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My purpose in writing this post is not to condemn anyone or make anyone feel bad, rather my goal is to bring awareness to how we can all help and love each other and ourselves better. I encourage you to be careful about the language you use and the things you do. Our words have immense power (Proverbs 12:18Proverbs 18:21, Proverbs 16:24, John 1:1, John 8:31-32, Revelation 12:11). The reality is that people struggling with eating disorders, low self esteem, and disordered eating quite often look completely normal. You cannot know what the people around you are struggling with, so please think about the things you do and say that might be triggering and that fuel eating disorder culture. Making these changes could have such positive effects not only on your siblings, friends, roommates, children, and other loved ones, but they could help you positively change your inner thought life and help you love yourself more and treat yourself better.

Be kind, for everyone you meet is fighting a hard battle  ~Unknown

To learn more about eating disorders, click here to read more posts I’ve written on the topic.

Unhelpful things Christians say about eating disorders and how you can actually be helpful

Eating Disorder Awareness- Unhelpful things Christians say about eating disorders and how you can actually be helpful

Disclaimer: I am not a psychologist and am not trained in eating disorder treatment or prevention. I struggled with disordered eating/eating disorders for 12 years and I am now in recovery. My purpose behind writing these posts is to start the conversation about eating disorders, approved which continue to be misunderstood and stigmatized, share my experience with those who have eating disorders or know others who do, and to hopefully give some clarity and understanding about these complicated and dangerous diseases. I also want to give hope that recovery is possible!
Trigger warnings: In all of my posts about eating disorders, I try to be very sensitive and avoid triggering language. However, the reality is that I am talking about eating disorder thoughts and behaviors and recognize that these posts could trigger people struggling with EDs. If you think that these posts could be the least bit triggering for you, please do not read them. The last thing I want to do is to set anyone back in their recovery process.

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My fellow believers helped me so much in overcoming my eating disorder with the ways that they loved and supported me through some of the darkest times of my life. I think one of the most amazing and profound parts of the Church is its ability to be the hands and feet of Christ to those who are suffering. It’s an incredible thing when brothers and sisters in Christ rally around each other in community. However, I sometimes found that it was the Christians around me who, with every intention to help and love me, said things to me about my eating disorder that ended up being really hurtful. We all have people in our lives who we truly love and care about, and it’s painful for us when we find out that they’re suffering. Often times, believers (myself included) hear about the suffering of our loved ones and it causes us to want to do something or say something to help. And while our intentions are good, a lot of the time we start giving our opinions and our theology. I know I’m for sure guilty of doing this. And when we respond this way, we can cause more pain and feelings of inadequacy in someone who is already struggling.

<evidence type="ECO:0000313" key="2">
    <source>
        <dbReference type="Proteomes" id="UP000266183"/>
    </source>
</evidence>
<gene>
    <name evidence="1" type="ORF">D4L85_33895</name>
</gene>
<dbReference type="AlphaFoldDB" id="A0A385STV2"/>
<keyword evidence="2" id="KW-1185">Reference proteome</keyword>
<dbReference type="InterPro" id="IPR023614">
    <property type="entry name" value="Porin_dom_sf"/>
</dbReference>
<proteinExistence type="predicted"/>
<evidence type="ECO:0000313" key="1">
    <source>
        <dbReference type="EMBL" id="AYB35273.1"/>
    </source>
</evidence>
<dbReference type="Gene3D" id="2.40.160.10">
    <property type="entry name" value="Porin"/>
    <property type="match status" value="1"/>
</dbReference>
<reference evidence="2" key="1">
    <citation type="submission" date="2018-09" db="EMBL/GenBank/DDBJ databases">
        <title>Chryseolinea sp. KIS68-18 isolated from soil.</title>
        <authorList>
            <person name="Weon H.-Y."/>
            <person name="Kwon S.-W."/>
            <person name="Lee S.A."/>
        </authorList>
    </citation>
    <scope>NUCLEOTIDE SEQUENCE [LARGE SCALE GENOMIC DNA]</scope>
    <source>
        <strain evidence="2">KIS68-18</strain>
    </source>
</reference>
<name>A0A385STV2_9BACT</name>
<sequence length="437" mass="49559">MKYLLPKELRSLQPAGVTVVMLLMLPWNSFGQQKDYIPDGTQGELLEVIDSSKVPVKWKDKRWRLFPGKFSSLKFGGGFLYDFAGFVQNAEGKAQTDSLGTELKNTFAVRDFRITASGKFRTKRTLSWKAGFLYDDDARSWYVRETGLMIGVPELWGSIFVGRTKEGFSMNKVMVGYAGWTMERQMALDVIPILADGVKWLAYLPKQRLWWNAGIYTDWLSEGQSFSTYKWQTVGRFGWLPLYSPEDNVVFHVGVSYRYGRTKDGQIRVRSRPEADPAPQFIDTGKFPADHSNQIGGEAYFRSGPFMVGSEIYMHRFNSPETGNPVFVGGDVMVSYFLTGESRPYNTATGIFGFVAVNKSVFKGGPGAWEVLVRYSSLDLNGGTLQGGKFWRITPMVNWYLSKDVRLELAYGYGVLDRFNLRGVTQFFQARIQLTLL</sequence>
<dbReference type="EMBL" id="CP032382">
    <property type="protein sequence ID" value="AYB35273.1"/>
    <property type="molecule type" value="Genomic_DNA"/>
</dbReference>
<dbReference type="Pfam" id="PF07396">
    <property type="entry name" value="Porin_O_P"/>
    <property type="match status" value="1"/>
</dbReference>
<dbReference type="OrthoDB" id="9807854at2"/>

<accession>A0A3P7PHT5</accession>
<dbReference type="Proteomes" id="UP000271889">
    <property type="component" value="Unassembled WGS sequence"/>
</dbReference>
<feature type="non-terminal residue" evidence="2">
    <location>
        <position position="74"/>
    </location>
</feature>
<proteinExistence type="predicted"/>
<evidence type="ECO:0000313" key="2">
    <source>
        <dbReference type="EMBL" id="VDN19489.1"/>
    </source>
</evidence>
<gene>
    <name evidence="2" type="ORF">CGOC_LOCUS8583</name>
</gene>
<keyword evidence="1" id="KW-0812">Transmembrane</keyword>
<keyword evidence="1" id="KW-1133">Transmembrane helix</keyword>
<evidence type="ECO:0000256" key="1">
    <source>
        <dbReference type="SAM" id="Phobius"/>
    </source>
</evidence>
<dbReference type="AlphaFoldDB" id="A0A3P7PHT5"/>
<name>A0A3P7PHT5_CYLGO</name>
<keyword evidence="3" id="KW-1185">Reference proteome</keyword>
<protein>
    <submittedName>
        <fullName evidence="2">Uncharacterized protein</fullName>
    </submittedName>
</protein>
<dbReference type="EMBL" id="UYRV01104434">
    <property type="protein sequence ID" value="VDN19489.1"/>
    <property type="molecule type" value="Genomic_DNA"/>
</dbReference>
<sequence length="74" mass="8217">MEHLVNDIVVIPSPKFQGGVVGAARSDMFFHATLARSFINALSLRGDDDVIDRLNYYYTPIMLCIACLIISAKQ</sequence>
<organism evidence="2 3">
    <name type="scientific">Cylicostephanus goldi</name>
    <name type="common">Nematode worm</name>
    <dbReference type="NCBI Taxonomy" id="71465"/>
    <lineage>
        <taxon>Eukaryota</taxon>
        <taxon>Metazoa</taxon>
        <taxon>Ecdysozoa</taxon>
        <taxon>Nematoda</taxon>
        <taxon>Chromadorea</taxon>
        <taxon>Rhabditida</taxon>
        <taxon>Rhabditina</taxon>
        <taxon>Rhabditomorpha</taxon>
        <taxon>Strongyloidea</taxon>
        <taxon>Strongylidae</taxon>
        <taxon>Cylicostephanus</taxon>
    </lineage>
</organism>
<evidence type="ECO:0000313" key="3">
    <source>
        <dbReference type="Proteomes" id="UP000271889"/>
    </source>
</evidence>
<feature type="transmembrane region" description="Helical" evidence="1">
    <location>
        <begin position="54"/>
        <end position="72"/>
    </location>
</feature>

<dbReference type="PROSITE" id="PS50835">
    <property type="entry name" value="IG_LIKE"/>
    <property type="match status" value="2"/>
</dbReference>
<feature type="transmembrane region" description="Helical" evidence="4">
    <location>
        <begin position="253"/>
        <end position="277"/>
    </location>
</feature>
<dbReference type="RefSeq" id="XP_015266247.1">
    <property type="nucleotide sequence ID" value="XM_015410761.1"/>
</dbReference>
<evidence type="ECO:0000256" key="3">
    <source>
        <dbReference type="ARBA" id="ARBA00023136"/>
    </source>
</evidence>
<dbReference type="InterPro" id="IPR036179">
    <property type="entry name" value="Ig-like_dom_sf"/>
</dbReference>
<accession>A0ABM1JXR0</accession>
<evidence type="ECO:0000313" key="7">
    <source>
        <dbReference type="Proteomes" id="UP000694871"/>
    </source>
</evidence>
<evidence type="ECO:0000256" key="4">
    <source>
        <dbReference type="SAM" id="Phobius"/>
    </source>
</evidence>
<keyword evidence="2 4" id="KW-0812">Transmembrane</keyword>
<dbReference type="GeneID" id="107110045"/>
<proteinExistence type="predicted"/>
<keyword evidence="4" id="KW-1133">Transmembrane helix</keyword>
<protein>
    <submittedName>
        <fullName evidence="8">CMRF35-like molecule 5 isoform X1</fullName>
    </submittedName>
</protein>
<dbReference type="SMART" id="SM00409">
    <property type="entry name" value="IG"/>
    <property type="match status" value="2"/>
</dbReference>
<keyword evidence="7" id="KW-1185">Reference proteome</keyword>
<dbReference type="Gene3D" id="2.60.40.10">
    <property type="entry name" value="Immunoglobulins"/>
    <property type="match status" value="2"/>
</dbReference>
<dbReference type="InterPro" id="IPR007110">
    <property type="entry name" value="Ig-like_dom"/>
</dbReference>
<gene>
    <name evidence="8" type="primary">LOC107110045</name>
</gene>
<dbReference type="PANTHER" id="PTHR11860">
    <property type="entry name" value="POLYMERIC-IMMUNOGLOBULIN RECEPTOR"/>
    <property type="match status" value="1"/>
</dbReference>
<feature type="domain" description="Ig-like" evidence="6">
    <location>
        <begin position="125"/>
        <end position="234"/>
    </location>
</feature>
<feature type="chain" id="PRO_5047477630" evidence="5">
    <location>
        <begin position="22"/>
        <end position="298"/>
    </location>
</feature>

In this post I’m going to give some examples of those statements, why they’re hurtful, and what some better methods for encouraging and supporting our brothers and sisters struggling with eating disorders. We want to be a loving community that builds each other up!

Here’s a common Christian response to eating disorders:

“These things you’re believing are lies from Satan and you just need to say no to them.”

“You just need to believe what God says about you, not Satan.”

“God says you’re beautiful, and if you’re believing anything else, you’re letting yourself be deceived by the Enemy.”

“You need to press in to the Lord, pray for healing, and ask God to show you how He sees you.”

All of these statements are true. As I said in the last post, Satan can use your eating disorder to tell you lies that make you question your identity. And in those times, you do need to listen to God, who does say that you are perfect, precious, and beautiful.

And yet, these sentences have the power to hurt Christians struggling with eating disorders. Why, you ask? How could solid Biblical, Godly truth be harmful?

The worst time in my life was the two years in high school that I was sickest in my eating disorder. But my eating disorder wasn’t what made these years the darkest in my life. The reason why they were so hard was because during those years of my life, I believed that God did not love me. I knew in my mind that God loves everyone, including me, but in my soul I was so deceived that I believed that God no longer loved me. So why do I think you should stop saying things like those above? Because statements like those give the impression that you are really saying: